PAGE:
Tillman to Terps: 'Don't Fall into the Trap'
by Gary Lambrecht | LaxMagazine.com
Maryland poured in 20 goals against Georgetown, but is wary of a letdown against Duke, despite the Blue Devils' early-season struggles.
On Saturday, the third-ranked Maryland men's lacrosse team spent the final three quarters knocking Georgetown out of the rankings, while knocking the stuffing out of their cross-town rivals. When the carnage was over, Maryland's 20-8 thrashing became the biggest blowout in the series since the schools started playing each other regularly in 2003.
On Monday before practice, after the Terps (2-0) had digested a most satisfying performance, members of their senior-laden team started filing into the locker room, where they found a message from first-year coach John Tillman.
Strewn about the floor were a bunch of un-set mousetraps. Written on the chalkboard was the warning of the day: "Don't fall into the trap."
It's hard to imagine Maryland taking Duke lightly when the Atlantic Coast Conference combatants get busy in Durham on Saturday. Never mind that Duke, which is struggling with youth and an anemic offense, is trying to avoid its first, 1-3 start since 1985. Never mind that the Blue Devils, the defending national champions, are coming off a 7-3 loss to Penn that marked the first time Duke had been held to three goals since 1986.
Tillman, who replaced Dave Cottle after the 2010 season, was leaving nothing to chance -- which is pretty much the way Tillman has run things since he rolled out the balls for the first time in College Park last fall.
"[Tillman] knows that we know how to play lacrosse. He harps on doing the little things right. That's how he approached the fall and how he has approached this season," said sophomore midfielder Curtis Holmes, who torched the Hoyas by winning 20 of 31 faceoffs and producing one goal and two assists.
"Our goal is to win a national championship. Coach Tillman is more concerned with how are we going to win a national championship? It's the little things. Not letting us scoop any ground balls in practice with one hand. Making sure we touch every line on sprints. The energy level around here is so high. The tone is take it day-by-day, and we need to get better every day. We're feeling good, but we have to control it."
There is much to like about what's going on at Maryland. Led by the senior attack unit of Grant Catalino, Ryan Young and Travis Reed, the Terps are pushing the tempo aggressively on offense, and sharing and shooting the ball (48.6 percent) extremely well. Twenty-nine of their 36 goals have been assisted.
The banged-up midfield rotation is getting healthier, as senior Dan Burns hopes to return after missing the first two games. But Joe Cummings, Drew Snider, Owen Blye and John Haus (team-high six assists) have scored at least five points already, while Jake Bernhardt continues to show impressive athleticism between the boxes. Bernhardt could be a star waiting to emerge from a midfield that has lacked star power since Maryland last went to the NCAA tournament semifinals in 2006.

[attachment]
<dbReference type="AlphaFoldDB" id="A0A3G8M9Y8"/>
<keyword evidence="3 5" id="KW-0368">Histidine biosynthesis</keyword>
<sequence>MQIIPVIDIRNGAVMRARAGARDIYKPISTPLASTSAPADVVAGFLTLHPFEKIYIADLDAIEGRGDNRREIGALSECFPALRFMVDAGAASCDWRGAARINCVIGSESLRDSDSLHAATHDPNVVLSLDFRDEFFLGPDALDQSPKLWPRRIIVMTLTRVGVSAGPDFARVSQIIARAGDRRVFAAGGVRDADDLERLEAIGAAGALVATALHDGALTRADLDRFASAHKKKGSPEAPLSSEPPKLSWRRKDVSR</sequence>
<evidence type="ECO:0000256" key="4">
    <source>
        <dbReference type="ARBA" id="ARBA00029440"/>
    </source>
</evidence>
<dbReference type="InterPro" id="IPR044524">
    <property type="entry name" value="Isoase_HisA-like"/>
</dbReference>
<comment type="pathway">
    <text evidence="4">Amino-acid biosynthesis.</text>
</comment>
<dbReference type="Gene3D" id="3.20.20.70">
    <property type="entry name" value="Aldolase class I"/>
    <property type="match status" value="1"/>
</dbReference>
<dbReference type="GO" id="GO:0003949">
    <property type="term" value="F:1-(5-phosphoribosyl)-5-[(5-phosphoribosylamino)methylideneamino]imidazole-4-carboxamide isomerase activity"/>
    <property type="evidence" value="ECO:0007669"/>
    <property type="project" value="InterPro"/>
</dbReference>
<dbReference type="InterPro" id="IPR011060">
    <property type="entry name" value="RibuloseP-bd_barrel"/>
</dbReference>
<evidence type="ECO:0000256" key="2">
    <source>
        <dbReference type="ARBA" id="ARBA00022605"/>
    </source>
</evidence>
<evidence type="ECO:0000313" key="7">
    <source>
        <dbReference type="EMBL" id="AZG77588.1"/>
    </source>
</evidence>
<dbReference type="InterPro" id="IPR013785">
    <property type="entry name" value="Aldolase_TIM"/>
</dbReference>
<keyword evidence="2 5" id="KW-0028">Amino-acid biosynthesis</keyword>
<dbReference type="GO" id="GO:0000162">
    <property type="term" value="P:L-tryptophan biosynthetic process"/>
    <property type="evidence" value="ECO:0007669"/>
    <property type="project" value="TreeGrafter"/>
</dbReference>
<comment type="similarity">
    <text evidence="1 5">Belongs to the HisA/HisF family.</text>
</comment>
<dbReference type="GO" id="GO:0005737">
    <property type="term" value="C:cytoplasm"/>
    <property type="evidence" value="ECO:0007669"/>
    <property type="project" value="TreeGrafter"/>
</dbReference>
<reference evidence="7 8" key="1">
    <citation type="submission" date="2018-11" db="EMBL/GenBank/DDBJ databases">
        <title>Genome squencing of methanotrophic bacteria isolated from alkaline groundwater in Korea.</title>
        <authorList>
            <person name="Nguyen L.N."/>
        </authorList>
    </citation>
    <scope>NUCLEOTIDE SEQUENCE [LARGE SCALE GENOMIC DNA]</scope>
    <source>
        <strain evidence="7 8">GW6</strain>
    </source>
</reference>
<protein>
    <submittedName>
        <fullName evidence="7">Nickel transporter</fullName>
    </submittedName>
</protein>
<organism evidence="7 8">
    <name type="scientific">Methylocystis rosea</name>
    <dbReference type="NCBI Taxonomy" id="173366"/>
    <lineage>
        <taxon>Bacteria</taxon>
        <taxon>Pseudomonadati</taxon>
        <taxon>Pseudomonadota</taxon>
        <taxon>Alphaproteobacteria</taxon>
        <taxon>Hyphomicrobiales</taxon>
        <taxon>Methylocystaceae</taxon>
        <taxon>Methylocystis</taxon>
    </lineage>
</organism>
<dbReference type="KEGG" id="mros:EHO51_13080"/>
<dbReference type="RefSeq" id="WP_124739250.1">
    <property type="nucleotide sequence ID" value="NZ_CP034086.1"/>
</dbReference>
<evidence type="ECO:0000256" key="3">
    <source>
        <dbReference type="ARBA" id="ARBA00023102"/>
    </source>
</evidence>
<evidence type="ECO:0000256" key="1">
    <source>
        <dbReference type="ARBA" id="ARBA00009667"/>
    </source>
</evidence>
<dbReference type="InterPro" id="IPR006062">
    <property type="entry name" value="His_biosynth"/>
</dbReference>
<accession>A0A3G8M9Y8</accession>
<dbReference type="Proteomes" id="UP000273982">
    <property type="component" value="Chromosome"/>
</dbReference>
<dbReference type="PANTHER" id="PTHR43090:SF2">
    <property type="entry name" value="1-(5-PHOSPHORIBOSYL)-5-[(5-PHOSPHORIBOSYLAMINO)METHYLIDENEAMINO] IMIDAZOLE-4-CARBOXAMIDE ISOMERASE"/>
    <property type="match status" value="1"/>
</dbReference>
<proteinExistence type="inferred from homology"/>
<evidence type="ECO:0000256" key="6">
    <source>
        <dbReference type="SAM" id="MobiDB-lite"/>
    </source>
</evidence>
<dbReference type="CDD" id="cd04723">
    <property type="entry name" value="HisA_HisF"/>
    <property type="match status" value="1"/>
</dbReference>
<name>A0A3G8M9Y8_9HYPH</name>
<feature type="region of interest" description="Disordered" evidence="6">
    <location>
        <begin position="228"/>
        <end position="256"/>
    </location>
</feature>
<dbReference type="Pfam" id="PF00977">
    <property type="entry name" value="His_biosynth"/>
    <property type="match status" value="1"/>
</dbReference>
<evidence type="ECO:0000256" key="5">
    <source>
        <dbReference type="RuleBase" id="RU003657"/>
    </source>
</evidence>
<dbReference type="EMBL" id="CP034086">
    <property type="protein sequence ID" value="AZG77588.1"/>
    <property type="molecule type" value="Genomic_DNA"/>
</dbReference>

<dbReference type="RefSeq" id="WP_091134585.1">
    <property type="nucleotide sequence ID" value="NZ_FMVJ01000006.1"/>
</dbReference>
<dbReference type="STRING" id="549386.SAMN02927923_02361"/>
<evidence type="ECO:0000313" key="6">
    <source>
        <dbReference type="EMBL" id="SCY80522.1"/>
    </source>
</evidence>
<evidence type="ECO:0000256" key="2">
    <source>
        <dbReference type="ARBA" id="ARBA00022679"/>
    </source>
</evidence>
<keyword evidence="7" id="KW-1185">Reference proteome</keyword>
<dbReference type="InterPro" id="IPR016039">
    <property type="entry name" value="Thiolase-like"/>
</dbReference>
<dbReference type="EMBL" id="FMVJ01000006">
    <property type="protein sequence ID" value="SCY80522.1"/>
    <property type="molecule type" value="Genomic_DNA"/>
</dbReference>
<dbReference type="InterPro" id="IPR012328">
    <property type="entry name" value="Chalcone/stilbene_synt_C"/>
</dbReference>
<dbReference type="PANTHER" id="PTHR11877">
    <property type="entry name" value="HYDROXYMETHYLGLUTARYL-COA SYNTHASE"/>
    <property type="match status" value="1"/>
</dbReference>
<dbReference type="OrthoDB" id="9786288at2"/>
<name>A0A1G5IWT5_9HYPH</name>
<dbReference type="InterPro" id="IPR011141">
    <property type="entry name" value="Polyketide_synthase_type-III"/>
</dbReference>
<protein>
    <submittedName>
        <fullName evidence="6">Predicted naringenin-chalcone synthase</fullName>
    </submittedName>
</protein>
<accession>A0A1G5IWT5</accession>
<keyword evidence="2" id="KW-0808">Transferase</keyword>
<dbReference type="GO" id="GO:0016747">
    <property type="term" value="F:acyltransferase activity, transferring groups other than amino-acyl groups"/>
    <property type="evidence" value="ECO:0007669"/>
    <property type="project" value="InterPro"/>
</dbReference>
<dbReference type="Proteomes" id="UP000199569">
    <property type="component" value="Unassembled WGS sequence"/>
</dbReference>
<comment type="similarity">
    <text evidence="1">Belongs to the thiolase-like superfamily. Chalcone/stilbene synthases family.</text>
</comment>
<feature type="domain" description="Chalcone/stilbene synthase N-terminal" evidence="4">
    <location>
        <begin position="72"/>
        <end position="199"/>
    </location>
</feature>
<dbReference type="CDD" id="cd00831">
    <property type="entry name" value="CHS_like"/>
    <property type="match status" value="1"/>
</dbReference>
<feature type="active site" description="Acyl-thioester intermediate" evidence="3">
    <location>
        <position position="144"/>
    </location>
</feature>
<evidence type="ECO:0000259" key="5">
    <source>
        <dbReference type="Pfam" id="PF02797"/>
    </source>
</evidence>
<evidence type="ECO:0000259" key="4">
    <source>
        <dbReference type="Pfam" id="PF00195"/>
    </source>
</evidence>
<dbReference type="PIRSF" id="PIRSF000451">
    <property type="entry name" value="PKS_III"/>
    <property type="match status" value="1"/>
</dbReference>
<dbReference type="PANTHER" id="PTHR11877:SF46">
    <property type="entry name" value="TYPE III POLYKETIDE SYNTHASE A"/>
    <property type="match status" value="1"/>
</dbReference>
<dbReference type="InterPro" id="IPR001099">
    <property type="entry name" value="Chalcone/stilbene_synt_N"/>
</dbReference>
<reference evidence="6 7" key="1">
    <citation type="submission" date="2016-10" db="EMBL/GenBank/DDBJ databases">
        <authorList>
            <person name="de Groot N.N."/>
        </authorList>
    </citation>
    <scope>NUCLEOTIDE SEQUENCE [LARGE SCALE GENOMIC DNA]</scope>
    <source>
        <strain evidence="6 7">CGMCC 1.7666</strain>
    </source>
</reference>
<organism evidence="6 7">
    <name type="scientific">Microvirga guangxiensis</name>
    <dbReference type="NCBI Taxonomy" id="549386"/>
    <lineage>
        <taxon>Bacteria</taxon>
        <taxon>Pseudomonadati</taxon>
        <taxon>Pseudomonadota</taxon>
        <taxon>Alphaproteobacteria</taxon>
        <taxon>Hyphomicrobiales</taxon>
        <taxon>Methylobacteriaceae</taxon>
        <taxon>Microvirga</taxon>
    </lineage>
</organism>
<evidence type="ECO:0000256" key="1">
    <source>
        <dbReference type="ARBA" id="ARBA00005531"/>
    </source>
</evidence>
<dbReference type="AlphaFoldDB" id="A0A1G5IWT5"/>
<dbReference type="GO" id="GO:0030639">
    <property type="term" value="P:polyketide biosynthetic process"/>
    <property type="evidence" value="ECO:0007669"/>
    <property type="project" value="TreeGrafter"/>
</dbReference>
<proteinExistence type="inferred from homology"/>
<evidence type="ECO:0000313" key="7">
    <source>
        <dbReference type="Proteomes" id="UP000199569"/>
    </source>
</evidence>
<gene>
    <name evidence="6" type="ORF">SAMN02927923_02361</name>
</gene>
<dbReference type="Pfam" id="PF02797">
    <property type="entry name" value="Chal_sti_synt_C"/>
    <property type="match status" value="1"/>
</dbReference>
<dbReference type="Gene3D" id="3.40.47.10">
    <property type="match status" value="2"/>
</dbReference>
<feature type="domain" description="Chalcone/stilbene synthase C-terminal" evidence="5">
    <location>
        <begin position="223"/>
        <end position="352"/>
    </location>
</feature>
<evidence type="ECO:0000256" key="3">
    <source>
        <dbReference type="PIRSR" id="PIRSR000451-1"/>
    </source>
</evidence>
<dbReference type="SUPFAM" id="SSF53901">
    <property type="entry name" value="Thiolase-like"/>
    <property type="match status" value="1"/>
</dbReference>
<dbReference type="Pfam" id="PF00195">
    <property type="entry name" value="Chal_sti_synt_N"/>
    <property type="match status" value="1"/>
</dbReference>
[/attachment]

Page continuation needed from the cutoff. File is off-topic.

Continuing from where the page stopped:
Defensively, redshirt freshman goalie Niko Amato is starting to answer some questions behind his more proven unit. Half of Amato's eight saves came early against Georgetown, which led 3-1, before caving in to an avalanche of fast-break goals started by Holmes.
Tillman, who earned a reputation as a strong recruiter and offensive coach as an assistant at Navy before taking on a rebuilding effort for three years as head coach at Harvard, has an interesting managerial task at Maryland.
He wants to give the players, especially the 14-man senior class, plenty of responsibility, but not too much room. He wants the offense to flow with creative spontaneity, but not too far outside the confines of his system. And he doesn't want his players, who are desperate to win the school's first NCAA crown since 1975, to think down the road past the next task.
"Stay hungry and stay humble. Don't break your arm patting yourself on the back. You become vulnerable when you think you're better than you are," Tillman said. "We've stuck our shots for two games. We'll see what happens when we run into a terrific goalie, or it's really cold and rainy. We'll see if the guys still buy into making the extra pass."
Holmes said the Terps are determined not to fall into any trap at Duke. The Blue Devils have averaged just five goals in their two losses, and were shut out in the first half against Penn. With talented players such as attackman Zach Howell and midfielder Justin Turri roaming the field for Duke, Holmes said the Terps know the deal that awaits them.
"It's Duke. It's going to be a dogfight. There's nothing else you really need to say," Holmes said. "We can't wait for Saturday."
"[Duke] is still trying to figure out who they are as an offense, but they are not dummies," Tillman added. "It seems like they've been to the final four a million years in a row. You know they are very athletic, and they're going to be very good. Our guys got to celebrate Georgetown for a day, but those 20 goals mean nothing now. This is going to be a test that tells us more about who we are."
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